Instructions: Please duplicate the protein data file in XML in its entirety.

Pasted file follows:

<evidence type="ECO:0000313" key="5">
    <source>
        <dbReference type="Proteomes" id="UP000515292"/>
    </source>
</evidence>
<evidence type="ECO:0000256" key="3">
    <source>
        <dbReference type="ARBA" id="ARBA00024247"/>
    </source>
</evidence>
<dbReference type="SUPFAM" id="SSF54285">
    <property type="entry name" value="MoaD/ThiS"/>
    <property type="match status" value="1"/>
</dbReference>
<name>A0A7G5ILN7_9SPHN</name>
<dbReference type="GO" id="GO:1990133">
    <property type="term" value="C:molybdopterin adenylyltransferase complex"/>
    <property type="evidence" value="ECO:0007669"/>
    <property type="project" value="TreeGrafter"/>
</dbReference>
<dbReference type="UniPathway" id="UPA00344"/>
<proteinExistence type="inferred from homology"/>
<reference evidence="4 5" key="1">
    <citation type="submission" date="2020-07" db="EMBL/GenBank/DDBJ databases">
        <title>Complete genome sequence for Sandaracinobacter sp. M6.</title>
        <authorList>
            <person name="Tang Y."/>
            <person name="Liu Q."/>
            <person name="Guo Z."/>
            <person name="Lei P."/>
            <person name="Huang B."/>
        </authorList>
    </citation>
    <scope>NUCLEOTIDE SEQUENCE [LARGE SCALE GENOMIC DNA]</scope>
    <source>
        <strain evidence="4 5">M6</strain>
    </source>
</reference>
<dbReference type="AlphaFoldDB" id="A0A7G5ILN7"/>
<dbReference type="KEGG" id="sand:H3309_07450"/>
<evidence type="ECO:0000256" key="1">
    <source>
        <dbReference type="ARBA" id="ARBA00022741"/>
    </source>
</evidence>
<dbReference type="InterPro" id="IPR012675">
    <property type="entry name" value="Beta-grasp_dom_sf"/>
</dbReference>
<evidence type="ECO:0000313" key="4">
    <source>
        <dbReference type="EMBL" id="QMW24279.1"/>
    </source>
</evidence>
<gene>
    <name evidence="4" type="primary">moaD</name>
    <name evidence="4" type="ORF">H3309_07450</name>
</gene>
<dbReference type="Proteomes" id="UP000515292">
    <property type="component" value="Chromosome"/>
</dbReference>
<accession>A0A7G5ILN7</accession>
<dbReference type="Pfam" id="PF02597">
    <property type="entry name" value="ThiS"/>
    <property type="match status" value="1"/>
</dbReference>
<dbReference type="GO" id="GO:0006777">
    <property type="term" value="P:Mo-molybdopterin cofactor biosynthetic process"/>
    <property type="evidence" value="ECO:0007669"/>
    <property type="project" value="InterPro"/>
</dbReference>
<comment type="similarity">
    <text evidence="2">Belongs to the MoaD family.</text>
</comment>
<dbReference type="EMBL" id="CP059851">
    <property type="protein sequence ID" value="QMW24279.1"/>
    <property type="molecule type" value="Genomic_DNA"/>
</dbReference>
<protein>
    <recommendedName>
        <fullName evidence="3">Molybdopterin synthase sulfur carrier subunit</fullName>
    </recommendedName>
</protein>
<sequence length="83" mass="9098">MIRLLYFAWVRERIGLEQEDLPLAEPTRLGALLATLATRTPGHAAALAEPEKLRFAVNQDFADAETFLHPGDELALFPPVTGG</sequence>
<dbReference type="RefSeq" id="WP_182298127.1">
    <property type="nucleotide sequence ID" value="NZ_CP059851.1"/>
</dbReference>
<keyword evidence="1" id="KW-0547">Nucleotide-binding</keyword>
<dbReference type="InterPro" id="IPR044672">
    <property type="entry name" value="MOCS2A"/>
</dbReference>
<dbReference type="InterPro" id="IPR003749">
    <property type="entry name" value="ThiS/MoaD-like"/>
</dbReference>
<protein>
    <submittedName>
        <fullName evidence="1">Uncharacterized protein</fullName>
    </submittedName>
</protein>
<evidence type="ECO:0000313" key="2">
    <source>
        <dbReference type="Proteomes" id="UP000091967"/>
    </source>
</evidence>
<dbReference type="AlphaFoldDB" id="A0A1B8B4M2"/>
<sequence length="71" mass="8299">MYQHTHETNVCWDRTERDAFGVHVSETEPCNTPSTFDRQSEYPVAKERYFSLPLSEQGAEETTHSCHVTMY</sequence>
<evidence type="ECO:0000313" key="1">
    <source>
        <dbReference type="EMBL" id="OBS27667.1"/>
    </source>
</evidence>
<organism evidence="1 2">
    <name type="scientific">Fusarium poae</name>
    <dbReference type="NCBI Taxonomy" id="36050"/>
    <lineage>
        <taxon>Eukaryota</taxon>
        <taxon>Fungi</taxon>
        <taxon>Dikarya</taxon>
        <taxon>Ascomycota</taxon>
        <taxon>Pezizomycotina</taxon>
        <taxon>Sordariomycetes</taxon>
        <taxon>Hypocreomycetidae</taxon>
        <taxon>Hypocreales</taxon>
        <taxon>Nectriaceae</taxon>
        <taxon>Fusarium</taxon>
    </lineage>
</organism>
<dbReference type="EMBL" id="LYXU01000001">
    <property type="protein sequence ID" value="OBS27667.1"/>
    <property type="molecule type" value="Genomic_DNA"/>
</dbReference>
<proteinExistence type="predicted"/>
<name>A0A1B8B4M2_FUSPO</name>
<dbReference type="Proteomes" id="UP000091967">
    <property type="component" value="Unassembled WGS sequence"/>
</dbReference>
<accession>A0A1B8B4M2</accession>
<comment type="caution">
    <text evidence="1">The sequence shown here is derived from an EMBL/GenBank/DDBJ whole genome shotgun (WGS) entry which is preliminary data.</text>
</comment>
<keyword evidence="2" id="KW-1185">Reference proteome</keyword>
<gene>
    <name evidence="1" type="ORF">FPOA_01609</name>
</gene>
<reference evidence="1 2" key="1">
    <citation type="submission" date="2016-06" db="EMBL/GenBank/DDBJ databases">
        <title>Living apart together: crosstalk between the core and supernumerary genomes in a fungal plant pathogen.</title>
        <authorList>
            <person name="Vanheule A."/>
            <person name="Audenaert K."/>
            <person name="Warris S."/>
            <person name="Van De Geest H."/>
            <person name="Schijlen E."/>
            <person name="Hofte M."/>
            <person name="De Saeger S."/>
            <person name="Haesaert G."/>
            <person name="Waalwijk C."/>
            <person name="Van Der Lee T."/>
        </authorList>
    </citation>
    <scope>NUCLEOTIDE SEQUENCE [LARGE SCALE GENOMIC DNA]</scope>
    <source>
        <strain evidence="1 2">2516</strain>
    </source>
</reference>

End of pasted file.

<evidence type="ECO:0000313" key="5">
    <source>
        <dbReference type="Proteomes" id="UP000515292"/>
    </source>
</evidence>
<evidence type="ECO:0000256" key="3">
    <source>
        <dbReference type="ARBA" id="ARBA00024247"/>
    </source>
</evidence>
<dbReference type="SUPFAM" id="SSF54285">
    <property type="entry name" value="MoaD/ThiS"/>
    <property type="match status" value="1"/>
</dbReference>
<name>A0A7G5ILN7_9SPHN</name>
<dbReference type="GO" id="GO:1990133">
    <property type="term" value="C:molybdopterin adenylyltransferase complex"/>
    <property type="evidence" value="ECO:0007669"/>
    <property type="project" value="TreeGrafter"/>
</dbReference>
<dbReference type="UniPathway" id="UPA00344"/>
<proteinExistence type="inferred from homology"/>
<reference evidence="4 5" key="1">
    <citation type="submission" date="2020-07" db="EMBL/GenBank/DDBJ databases">
        <title>Complete genome sequence for Sandaracinobacter sp. M6.</title>
        <authorList>
            <person name="Tang Y."/>
            <person name="Liu Q."/>
            <person name="Guo Z."/>
            <person name="Lei P."/>
            <person name="Huang B."/>
        </authorList>
    </citation>
    <scope>NUCLEOTIDE SEQUENCE [LARGE SCALE GENOMIC DNA]</scope>
    <source>
        <strain evidence="4 5">M6</strain>
    </source>
</reference>
<dbReference type="AlphaFoldDB" id="A0A7G5ILN7"/>
<dbReference type="KEGG" id="sand:H3309_07450"/>
<evidence type="ECO:0000256" key="1">
    <source>
        <dbReference type="ARBA" id="ARBA00022741"/>
    </source>
</evidence>
<dbReference type="InterPro" id="IPR012675">
    <property type="entry name" value="Beta-grasp_dom_sf"/>
</dbReference>
<evidence type="ECO:0000313" key="4">
    <source>
        <dbReference type="EMBL" id="QMW24279.1"/>
    </source>
</evidence>
<gene>
    <name evidence="4" type="primary">moaD</name>
    <name evidence="4" type="ORF">H3309_07450</name>
</gene>
<dbReference type="Proteomes" id="UP000515292">
    <property type="component" value="Chromosome"/>
</dbReference>
<accession>A0A7G5ILN7</accession>
<dbReference type="Pfam" id="PF02597">
    <property type="entry name" value="ThiS"/>
    <property type="match status" value="1"/>
</dbReference>
<dbReference type="GO" id="GO:0006777">
    <property type="term" value="P:Mo-molybdopterin cofactor biosynthetic process"/>
    <property type="evidence" value="ECO:0007669"/>
    <property type="project" value="InterPro"/>
</dbReference>
<comment type="similarity">
    <text evidence="2">Belongs to the MoaD family.</text>
</comment>
<dbReference type="EMBL" id="CP059851">
    <property type="protein sequence ID" value="QMW24279.1"/>
    <property type="molecule type" value="Genomic_DNA"/>
</dbReference>
<protein>
    <recommendedName>
        <fullName evidence="3">Molybdopterin synthase sulfur carrier subunit</fullName>
    </recommendedName>
</protein>
<sequence length="83" mass="9098">MIRLLYFAWVRERIGLEQEDLPLAEPTRLGALLATLATRTPGHAAALAEPEKLRFAVNQDFADAETFLHPGDELALFPPVTGG</sequence>
<dbReference type="RefSeq" id="WP_182298127.1">
    <property type="nucleotide sequence ID" value="NZ_CP059851.1"/>
</dbReference>
<keyword evidence="1" id="KW-0547">Nucleotide-binding</keyword>
<dbReference type="InterPro" id="IPR044672">
    <property type="entry name" value="MOCS2A"/>
</dbReference>
<dbReference type="InterPro" id="IPR003749">
    <property type="entry name" value="ThiS/MoaD-like"/>
</dbReference>
<protein>
    <submittedName>
        <fullName evidence="1">Uncharacterized protein</fullName>
    </submittedName>
</protein>
<evidence type="ECO:0000313" key="2">
    <source>
        <dbReference type="Proteomes" id="UP000091967"/>
    </source>
</evidence>
<dbReference type="AlphaFoldDB" id="A0A1B8B4M2"/>
<sequence length="71" mass="8299">MYQHTHETNVCWDRTERDAFGVHVSETEPCNTPSTFDRQSEYPVAKERYFSLPLSEQGAEETTHSCHVTMY</sequence>
<evidence type="ECO:0000313" key="1">
    <source>
        <dbReference type="EMBL" id="OBS27667.1"/>
    </source>
</evidence>
<organism evidence="1 2">
    <name type="scientific">Fusarium poae</name>
    <dbReference type="NCBI Taxonomy" id="36050"/>
    <lineage>
        <taxon>Eukaryota</taxon>
        <taxon>Fungi</taxon>
        <taxon>Dikarya</taxon>
        <taxon>Ascomycota</taxon>
        <taxon>Pezizomycotina</taxon>
        <taxon>Sordariomycetes</taxon>
        <taxon>Hypocreomycetidae</taxon>
        <taxon>Hypocreales</taxon>
        <taxon>Nectriaceae</taxon>
        <taxon>Fusarium</taxon>
    </lineage>
</organism>
<dbReference type="EMBL" id="LYXU01000001">
    <property type="protein sequence ID" value="OBS27667.1"/>
    <property type="molecule type" value="Genomic_DNA"/>
</dbReference>
<proteinExistence type="predicted"/>
<name>A0A1B8B4M2_FUSPO</name>
<dbReference type="Proteomes" id="UP000091967">
    <property type="component" value="Unassembled WGS sequence"/>
</dbReference>
<accession>A0A1B8B4M2</accession>
<comment type="caution">
    <text evidence="1">The sequence shown here is derived from an EMBL/GenBank/DDBJ whole genome shotgun (WGS) entry which is preliminary data.</text>
</comment>
<keyword evidence="2" id="KW-1185">Reference proteome</keyword>
<gene>
    <name evidence="1" type="ORF">FPOA_01609</name>
</gene>
<reference evidence="1 2" key="1">
    <citation type="submission" date="2016-06" db="EMBL/GenBank/DDBJ databases">
        <title>Living apart together: crosstalk between the core and supernumerary genomes in a fungal plant pathogen.</title>
        <authorList>
            <person name="Vanheule A."/>
            <person name="Audenaert K."/>
            <person name="Warris S."/>
            <person name="Van De Geest H."/>
            <person name="Schijlen E."/>
            <person name="Hofte M."/>
            <person name="De Saeger S."/>
            <person name="Haesaert G."/>
            <person name="Waalwijk C."/>
            <person name="Van Der Lee T."/>
        </authorList>
    </citation>
    <scope>NUCLEOTIDE SEQUENCE [LARGE SCALE GENOMIC DNA]</scope>
    <source>
        <strain evidence="1 2">2516</strain>
    </source>
</reference>